Falafels most likely originated in Egypt. The fava bean version was eaten by Copic Christians during the Roman era as a replacement for meat. This was as early as the 4th century. This delicious ball of goodness is a mixture of finely grounded chickpeas, fresh herbs and spices deep fried into semi-circles. They were only found in Middle Eastern and Jewish American restaurants prior to the 1970s. Today it is one of the most savored street foods in the nation. The Middle Eastern food and grocery retail market had a total revenue of $189.8 billion in 2020 growing at a CAGR of 6.9% between 2016 and 2020.
Falafels are packed with micronutrients. This may be the reason why this street food is quite loved and is consumed 1.44 times on average each year. It also accounts for 54.6% of the top food ingredients and pairings share in America. A 3.5 oz patty will also contain 333 calories, 0.46 oz proteins and 0.17 oz fiber. Falafels are also rich in niacin, vitamin B5, calcium, zinc, iron and potassium. All of these combined can support healthy blood sugar, lower the risks of heart diseases and improve bowel health. Do you have some leftover falafel from the night before and wondering what is the best way to reutilize it? Here’s what to consider.
Salad with Lemon Tahini
America is often known as the salad-eating nation where 34% of the total population turn to salads to tick off their daily serving of fruits and vegetables. No wonder the North American packaged salad market size was valued at $5.5 billion in 2020 and is expected to grow at a CAGR of 7.8% from 2021 to 2028. So, you can consider creating a salad by heating the falafel in a bowl and simply adding lettuce, cucumbers, tomatoes, garlic cloves, onions and toppings of your choice. Drizzle with a Lemon Tahini dressing. It does not take more than a couple of minutes and can be consumed by both children and adults for breakfast or lunch.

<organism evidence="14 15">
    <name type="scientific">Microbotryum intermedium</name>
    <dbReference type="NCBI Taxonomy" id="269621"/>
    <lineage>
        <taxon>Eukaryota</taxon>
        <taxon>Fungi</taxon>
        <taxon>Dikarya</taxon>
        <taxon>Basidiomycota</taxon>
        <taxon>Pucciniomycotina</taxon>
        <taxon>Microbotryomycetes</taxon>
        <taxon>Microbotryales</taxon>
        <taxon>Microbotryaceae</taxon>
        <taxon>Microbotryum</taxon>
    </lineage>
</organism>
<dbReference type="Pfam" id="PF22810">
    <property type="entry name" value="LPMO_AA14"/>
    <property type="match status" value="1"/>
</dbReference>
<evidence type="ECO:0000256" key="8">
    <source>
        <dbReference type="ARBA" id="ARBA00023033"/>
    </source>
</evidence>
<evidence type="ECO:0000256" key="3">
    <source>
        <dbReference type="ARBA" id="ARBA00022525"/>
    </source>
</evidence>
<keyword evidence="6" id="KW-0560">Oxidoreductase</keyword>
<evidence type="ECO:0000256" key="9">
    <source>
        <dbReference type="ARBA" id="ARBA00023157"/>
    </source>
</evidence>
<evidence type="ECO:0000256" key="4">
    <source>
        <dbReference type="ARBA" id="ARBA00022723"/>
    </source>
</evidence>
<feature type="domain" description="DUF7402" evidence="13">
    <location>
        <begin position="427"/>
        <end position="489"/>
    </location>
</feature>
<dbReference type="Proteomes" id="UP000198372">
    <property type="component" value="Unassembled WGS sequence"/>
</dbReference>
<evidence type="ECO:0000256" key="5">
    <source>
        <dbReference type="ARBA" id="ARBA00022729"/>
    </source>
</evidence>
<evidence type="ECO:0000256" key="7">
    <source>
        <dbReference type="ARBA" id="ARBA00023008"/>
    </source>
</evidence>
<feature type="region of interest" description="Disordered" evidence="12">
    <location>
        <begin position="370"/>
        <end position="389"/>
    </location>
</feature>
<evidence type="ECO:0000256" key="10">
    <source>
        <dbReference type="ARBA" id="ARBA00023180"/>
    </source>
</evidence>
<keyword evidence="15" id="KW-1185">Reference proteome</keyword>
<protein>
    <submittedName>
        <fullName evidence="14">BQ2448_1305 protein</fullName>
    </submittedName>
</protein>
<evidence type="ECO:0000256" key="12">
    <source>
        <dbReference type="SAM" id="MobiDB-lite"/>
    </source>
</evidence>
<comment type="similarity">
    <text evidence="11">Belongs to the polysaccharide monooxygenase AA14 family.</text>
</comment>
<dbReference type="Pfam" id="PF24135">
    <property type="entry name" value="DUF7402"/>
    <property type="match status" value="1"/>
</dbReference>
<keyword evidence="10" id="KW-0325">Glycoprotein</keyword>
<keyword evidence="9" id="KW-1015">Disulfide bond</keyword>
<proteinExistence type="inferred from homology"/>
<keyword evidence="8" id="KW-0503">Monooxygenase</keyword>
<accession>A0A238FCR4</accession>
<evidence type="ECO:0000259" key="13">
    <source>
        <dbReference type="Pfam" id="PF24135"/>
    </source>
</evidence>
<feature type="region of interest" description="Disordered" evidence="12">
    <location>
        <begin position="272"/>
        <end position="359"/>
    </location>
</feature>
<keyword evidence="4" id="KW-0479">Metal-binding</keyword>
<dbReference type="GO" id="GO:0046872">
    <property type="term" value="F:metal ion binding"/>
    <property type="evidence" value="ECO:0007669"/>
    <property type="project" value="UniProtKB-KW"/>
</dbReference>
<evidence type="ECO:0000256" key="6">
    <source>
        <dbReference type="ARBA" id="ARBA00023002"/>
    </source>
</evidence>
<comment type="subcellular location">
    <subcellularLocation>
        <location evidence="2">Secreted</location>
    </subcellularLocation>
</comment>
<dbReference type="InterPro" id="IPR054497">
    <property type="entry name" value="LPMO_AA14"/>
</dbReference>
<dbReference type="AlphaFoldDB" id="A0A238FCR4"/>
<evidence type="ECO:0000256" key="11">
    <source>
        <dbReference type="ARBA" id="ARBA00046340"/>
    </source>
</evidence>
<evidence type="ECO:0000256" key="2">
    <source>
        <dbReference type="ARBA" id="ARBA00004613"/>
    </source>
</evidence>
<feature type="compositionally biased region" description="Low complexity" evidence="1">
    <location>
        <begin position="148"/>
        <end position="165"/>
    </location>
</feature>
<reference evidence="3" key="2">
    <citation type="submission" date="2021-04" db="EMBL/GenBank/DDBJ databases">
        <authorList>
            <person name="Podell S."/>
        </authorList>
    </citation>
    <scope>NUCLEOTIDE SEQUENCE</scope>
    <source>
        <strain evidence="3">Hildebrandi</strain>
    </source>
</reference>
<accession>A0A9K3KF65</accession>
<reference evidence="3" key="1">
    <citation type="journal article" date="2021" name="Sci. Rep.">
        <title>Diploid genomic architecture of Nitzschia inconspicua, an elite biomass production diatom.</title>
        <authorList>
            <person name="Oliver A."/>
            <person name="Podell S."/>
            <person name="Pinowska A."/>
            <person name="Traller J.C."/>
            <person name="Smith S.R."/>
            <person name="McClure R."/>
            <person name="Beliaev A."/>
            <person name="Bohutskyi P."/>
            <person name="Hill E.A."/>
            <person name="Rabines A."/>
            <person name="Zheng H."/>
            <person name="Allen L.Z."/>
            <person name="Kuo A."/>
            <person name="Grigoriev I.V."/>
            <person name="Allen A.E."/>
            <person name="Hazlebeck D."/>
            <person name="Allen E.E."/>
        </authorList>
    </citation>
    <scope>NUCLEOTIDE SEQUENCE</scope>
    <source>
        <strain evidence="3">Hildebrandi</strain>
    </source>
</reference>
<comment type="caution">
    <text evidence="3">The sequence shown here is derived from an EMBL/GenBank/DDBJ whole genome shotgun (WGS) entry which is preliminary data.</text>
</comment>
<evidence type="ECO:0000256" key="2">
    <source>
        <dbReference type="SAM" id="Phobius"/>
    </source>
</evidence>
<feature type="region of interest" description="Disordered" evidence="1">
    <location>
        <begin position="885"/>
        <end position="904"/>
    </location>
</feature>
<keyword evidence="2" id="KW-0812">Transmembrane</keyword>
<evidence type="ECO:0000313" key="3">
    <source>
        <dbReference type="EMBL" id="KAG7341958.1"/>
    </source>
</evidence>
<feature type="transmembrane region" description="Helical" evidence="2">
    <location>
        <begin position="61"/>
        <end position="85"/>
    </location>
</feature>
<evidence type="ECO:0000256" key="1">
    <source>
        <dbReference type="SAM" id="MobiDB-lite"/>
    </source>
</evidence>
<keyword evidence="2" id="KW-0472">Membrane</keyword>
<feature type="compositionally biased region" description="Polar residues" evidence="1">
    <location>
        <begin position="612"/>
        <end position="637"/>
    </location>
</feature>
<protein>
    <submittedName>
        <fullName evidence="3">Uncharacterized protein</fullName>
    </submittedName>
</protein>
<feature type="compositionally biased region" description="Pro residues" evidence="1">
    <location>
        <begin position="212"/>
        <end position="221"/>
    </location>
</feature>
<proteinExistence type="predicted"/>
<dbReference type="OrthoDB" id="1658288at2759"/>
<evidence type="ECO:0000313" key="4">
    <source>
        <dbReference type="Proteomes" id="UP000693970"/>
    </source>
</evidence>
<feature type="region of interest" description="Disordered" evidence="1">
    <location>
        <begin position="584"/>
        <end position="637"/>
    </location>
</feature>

Americans devour almost 50 million burgers every year. This means each individual may consume 154 burgers each year or 3 per week. Falafel burgers offer a satisfying bite which is low in calories but has a high nutritional value filled with protein, carbohydrates and fat. Pureed chickpeas seasoned with falafel flavors, tzatziki or Tahini sauce and pickled red onions can make an excellent vegetable burger. You can simply reheat the falafels in a skillet and turn them crispy golden brown and add them to gluten-free split and toasted buns. Add parsley leaves, cumin and coriander, jalapeno pepper and extra-virgin olive oil for an ultimate gastronomic experience.
Indian Style Falafel Curry
It is a simple recipe where you dunk the falafel into a creamy curry sauce. The gravy is made from pureed tomatoes, onions, coriander and garam masala powder, butter or oil, caraway, fresh cream and water. Add all the ingredients with the puree into the pan and bring it to a boil. Now turn off the heat, add cream and the falafel balls and simmer for 3-4 minutes. You can garnish with fresh coriander leaves and pair with rice or bread. This makes for a wholesome comfort food ideal for a filling lunch.
These are small fried or deep-fried cakes that contain meats, vegetables or fruits. All you have to do is press down the balls with your palm to flatten them, heat oil in a skillet and place them evenly apart and cook for 3-5 minutes until golden brown. Turn them gently to avoid major splatters. Once done, simply transfer them to a cast iron rack or plate. These can be served with a bowl of cucumbers, yogurt sauce and lemon wedges. These can please your taste buds and can be a vital element of your weight loss journey. Other variations can be a mix of falafel and zucchini fritters or paneer and falafel fritters.
You can add plenty of ingredients to your falafel. For instance, spiced lamb, harissa-spiked vegetarian patties and dollops of yogurt for a healthy makeover. Else, you can simply order pita bread and mint lemonade or tamarind juices from the nearest Middle East restaurant chain and combine it with the leftovers for a quick and affordable meal.